Conquest: Juan Ginés de Sepúlveda, Bartolomé de las Casas, and the Native Question
Mentor:Michaela Reaves, Professor of History, California Lutheran University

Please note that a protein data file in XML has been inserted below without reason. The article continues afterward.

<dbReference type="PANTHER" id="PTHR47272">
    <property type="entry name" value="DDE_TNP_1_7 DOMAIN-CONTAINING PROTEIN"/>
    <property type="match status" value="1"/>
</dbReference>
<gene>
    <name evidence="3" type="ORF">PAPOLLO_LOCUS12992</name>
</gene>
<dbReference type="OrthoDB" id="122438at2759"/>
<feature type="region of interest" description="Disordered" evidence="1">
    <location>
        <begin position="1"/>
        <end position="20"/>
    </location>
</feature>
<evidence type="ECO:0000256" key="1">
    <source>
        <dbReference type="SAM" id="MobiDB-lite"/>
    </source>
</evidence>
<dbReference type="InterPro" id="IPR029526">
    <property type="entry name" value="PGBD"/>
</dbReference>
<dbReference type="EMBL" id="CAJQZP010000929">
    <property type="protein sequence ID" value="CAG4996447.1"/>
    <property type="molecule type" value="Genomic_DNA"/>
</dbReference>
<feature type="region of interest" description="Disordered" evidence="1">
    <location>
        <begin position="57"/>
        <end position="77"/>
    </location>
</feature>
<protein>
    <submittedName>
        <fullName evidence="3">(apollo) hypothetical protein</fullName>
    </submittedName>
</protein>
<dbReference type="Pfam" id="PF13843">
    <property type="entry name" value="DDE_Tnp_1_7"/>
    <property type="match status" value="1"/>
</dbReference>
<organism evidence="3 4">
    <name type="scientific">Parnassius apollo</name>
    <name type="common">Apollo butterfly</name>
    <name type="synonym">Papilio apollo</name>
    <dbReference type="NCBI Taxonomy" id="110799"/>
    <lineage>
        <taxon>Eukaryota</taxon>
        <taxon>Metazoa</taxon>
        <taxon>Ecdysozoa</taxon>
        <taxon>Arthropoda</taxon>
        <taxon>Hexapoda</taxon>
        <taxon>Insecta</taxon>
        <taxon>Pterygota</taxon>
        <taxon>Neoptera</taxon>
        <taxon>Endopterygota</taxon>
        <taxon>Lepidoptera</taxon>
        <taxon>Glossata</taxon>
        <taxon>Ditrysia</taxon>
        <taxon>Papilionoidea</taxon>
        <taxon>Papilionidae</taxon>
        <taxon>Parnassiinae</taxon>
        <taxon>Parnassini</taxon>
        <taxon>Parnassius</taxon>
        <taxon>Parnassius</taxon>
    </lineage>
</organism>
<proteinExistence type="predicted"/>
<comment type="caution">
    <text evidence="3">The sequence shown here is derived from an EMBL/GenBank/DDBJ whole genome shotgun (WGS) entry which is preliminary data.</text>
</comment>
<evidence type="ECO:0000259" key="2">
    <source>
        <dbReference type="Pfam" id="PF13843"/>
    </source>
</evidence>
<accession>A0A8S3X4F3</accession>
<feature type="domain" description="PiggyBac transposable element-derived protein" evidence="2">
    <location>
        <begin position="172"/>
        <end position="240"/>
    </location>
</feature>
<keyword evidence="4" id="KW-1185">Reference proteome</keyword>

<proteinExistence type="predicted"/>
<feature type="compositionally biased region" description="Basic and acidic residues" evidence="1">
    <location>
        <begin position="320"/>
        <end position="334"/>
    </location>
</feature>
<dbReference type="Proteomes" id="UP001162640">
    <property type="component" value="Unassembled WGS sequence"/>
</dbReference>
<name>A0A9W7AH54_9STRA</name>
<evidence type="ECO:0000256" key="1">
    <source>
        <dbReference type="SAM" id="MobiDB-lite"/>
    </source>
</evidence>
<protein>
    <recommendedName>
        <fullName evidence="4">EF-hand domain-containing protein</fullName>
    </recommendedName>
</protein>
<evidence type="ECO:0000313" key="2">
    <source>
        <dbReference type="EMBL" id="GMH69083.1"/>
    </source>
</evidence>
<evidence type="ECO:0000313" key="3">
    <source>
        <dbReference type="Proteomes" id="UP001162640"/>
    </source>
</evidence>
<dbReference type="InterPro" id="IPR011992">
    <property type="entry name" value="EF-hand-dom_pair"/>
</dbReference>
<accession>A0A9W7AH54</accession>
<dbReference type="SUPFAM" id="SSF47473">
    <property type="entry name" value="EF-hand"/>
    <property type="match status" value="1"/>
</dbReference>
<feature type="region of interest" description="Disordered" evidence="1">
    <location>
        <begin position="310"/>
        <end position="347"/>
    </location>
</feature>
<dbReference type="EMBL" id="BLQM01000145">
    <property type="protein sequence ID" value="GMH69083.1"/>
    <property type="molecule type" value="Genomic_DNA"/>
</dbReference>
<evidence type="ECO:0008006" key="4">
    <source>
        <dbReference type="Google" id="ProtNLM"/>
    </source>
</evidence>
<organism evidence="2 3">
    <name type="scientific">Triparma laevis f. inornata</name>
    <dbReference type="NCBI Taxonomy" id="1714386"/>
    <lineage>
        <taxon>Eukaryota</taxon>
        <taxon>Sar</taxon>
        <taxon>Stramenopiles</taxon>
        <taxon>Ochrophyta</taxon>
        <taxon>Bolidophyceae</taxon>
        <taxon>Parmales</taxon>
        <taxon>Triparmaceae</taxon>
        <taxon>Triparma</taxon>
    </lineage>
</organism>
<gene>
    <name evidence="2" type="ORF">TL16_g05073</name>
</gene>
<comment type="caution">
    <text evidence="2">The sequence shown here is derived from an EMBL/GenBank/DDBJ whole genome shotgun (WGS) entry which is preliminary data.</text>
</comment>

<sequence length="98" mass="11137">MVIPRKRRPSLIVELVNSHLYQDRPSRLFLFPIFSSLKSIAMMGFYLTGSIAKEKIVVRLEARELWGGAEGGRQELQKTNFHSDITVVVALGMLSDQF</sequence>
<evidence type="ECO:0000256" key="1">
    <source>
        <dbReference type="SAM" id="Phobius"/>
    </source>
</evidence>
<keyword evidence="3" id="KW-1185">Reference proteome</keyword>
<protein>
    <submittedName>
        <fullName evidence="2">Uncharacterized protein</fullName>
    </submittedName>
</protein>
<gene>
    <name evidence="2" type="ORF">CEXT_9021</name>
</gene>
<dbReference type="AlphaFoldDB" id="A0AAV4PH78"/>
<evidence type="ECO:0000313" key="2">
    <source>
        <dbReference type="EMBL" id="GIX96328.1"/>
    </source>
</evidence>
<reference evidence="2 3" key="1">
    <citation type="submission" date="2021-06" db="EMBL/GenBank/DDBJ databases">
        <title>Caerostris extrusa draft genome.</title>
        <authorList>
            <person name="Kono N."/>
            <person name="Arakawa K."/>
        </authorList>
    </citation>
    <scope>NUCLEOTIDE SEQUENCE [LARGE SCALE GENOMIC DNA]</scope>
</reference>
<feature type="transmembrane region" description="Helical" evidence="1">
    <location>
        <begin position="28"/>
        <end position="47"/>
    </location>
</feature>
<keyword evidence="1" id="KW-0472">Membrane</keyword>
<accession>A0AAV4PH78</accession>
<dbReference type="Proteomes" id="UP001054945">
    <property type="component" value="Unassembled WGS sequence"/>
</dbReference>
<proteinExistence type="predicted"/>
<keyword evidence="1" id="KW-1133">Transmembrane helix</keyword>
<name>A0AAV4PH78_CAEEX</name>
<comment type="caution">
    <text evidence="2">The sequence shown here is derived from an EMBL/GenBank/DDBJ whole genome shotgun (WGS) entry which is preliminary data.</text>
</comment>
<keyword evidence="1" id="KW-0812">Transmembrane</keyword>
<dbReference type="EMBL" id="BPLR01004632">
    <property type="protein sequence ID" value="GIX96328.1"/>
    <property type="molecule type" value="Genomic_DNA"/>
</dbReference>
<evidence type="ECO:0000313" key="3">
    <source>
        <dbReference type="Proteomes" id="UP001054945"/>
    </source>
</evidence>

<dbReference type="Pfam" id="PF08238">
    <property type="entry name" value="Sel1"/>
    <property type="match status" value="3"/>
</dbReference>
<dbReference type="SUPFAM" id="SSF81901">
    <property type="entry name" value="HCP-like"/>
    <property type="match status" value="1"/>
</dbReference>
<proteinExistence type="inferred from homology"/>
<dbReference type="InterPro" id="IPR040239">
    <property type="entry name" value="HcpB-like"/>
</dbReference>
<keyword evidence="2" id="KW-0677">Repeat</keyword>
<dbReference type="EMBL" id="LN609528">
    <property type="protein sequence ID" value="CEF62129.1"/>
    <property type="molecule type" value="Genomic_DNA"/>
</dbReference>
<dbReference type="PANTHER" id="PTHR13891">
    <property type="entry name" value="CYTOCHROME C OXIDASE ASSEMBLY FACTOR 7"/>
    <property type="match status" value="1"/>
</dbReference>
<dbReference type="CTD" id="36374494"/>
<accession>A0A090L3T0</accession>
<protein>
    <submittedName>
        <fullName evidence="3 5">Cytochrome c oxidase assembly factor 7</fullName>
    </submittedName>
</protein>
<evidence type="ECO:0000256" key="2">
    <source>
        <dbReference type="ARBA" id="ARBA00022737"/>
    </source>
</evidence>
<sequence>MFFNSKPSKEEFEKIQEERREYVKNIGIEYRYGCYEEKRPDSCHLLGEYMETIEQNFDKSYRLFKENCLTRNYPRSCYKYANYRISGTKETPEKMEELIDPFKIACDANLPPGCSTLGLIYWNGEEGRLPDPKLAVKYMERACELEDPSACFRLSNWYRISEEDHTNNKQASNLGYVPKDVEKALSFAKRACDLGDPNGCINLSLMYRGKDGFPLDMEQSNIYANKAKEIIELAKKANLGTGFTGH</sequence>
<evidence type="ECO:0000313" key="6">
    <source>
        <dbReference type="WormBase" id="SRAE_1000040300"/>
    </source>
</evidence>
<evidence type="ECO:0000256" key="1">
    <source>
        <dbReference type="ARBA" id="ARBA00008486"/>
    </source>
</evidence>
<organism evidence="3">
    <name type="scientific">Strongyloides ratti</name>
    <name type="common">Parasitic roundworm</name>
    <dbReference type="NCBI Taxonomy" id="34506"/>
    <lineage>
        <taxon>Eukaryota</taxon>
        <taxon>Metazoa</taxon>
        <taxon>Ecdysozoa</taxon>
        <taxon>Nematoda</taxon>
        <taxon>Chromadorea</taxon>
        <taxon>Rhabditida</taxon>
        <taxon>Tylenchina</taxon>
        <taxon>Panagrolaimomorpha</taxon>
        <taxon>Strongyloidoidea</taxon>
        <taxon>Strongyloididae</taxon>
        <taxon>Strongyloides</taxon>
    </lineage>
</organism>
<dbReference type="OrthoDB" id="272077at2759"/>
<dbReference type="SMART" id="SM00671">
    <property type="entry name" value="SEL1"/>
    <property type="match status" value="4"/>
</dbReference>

For many historians, the Valladolid Debates of 1550 and 1551 highlighted the main issues of the Spanish conquest of the Aztecs. One man, Juan Ginés de Sepúlveda, justified what came to be known as the Black Legend of the Spanish in his work Democrates Alter, while the other, a Catholic priest named Bartolomé de las Casas, argued in favor of the Natives in the Americas in his work In Defense of the Indians. In the debate, neither man portrayed indigenous groups like the Aztecs as “actors”, but rather as the “conquered.” However, using Spanish survey sources, modern historians can offer a more accurate third alternative view of cultural fusion in Mexico. By studying the land surveys, maps, and land distribution patterns of Pre-and-Post-Conquest Aztecs, it becomes apparent that the Spanish used the Aztec patterns of land organization on which to super-impose their governmental infrastructure. The Spanish recognized that the Aztec infrastructure was as sophisticated as anything the conquistadores could devise, so instead of following a European pattern in land division, they simply adapted the Aztec pattern and technology. In other words, Sepulveda and Las Casas regarded the Natives as either renegades or victims, when, in fact, the Post-Cortez period was defined by the fusion of the two cultures, rather than the strict imposition of one over the other, thus creating a unique culture in the New World that was a hybrid of both Spanish and Native customs.